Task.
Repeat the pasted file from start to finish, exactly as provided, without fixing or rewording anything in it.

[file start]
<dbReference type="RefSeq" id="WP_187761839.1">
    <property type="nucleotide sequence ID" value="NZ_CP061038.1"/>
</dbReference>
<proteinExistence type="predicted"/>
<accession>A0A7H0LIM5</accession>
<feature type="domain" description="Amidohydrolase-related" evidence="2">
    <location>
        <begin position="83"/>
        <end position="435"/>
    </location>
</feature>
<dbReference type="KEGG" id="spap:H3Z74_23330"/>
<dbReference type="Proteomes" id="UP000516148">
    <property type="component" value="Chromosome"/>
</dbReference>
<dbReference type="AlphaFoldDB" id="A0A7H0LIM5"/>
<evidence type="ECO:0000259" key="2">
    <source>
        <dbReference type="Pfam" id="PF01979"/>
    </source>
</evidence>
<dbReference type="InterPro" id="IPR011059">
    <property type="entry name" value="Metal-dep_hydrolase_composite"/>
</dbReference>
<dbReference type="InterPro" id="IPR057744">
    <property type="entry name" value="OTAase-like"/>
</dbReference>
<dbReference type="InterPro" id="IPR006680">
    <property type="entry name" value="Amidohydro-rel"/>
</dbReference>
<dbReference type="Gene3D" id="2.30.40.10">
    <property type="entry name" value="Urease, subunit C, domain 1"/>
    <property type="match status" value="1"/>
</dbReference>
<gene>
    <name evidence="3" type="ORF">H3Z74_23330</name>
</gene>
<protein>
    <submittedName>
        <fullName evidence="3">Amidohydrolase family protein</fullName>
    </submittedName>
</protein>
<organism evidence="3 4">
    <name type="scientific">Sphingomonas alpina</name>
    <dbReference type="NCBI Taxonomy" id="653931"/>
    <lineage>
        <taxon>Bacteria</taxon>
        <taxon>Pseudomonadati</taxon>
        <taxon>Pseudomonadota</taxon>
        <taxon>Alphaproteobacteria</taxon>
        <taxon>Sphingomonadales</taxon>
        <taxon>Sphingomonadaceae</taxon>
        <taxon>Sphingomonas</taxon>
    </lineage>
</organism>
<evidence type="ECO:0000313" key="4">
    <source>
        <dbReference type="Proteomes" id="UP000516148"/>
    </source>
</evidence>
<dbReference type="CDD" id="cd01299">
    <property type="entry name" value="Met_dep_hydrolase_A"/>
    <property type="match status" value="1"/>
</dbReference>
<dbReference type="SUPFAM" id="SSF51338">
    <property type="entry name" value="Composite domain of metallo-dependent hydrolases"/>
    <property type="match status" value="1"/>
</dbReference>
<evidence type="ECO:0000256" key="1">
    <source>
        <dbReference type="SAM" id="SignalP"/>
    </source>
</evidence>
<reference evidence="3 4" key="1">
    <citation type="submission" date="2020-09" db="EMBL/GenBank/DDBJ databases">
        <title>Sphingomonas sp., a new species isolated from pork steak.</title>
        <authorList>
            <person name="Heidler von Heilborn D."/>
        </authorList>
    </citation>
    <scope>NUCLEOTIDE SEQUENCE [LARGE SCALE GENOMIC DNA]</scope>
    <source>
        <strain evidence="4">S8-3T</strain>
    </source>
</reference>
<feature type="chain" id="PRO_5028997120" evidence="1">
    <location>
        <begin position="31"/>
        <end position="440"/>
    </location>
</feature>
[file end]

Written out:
<dbReference type="RefSeq" id="WP_187761839.1">
    <property type="nucleotide sequence ID" value="NZ_CP061038.1"/>
</dbReference>
<proteinExistence type="predicted"/>
<accession>A0A7H0LIM5</accession>
<feature type="domain" description="Amidohydrolase-related" evidence="2">
    <location>
        <begin position="83"/>
        <end position="435"/>
    </location>
</feature>
<dbReference type="KEGG" id="spap:H3Z74_23330"/>
<dbReference type="Proteomes" id="UP000516148">
    <property type="component" value="Chromosome"/>
</dbReference>
<dbReference type="AlphaFoldDB" id="A0A7H0LIM5"/>
<evidence type="ECO:0000259" key="2">
    <source>
        <dbReference type="Pfam" id="PF01979"/>
    </source>
</evidence>
<dbReference type="InterPro" id="IPR011059">
    <property type="entry name" value="Metal-dep_hydrolase_composite"/>
</dbReference>
<dbReference type="InterPro" id="IPR057744">
    <property type="entry name" value="OTAase-like"/>
</dbReference>
<dbReference type="InterPro" id="IPR006680">
    <property type="entry name" value="Amidohydro-rel"/>
</dbReference>
<dbReference type="Gene3D" id="2.30.40.10">
    <property type="entry name" value="Urease, subunit C, domain 1"/>
    <property type="match status" value="1"/>
</dbReference>
<gene>
    <name evidence="3" type="ORF">H3Z74_23330</name>
</gene>
<protein>
    <submittedName>
        <fullName evidence="3">Amidohydrolase family protein</fullName>
    </submittedName>
</protein>
<organism evidence="3 4">
    <name type="scientific">Sphingomonas alpina</name>
    <dbReference type="NCBI Taxonomy" id="653931"/>
    <lineage>
        <taxon>Bacteria</taxon>
        <taxon>Pseudomonadati</taxon>
        <taxon>Pseudomonadota</taxon>
        <taxon>Alphaproteobacteria</taxon>
        <taxon>Sphingomonadales</taxon>
        <taxon>Sphingomonadaceae</taxon>
        <taxon>Sphingomonas</taxon>
    </lineage>
</organism>
<evidence type="ECO:0000313" key="4">
    <source>
        <dbReference type="Proteomes" id="UP000516148"/>
    </source>
</evidence>
<dbReference type="CDD" id="cd01299">
    <property type="entry name" value="Met_dep_hydrolase_A"/>
    <property type="match status" value="1"/>
</dbReference>
<dbReference type="SUPFAM" id="SSF51338">
    <property type="entry name" value="Composite domain of metallo-dependent hydrolases"/>
    <property type="match status" value="1"/>
</dbReference>
<evidence type="ECO:0000256" key="1">
    <source>
        <dbReference type="SAM" id="SignalP"/>
    </source>
</evidence>
<reference evidence="3 4" key="1">
    <citation type="submission" date="2020-09" db="EMBL/GenBank/DDBJ databases">
        <title>Sphingomonas sp., a new species isolated from pork steak.</title>
        <authorList>
            <person name="Heidler von Heilborn D."/>
        </authorList>
    </citation>
    <scope>NUCLEOTIDE SEQUENCE [LARGE SCALE GENOMIC DNA]</scope>
    <source>
        <strain evidence="4">S8-3T</strain>
    </source>
</reference>
<feature type="chain" id="PRO_5028997120" evidence="1">
    <location>
        <begin position="31"/>
        <end position="440"/>
    </location>
</feature>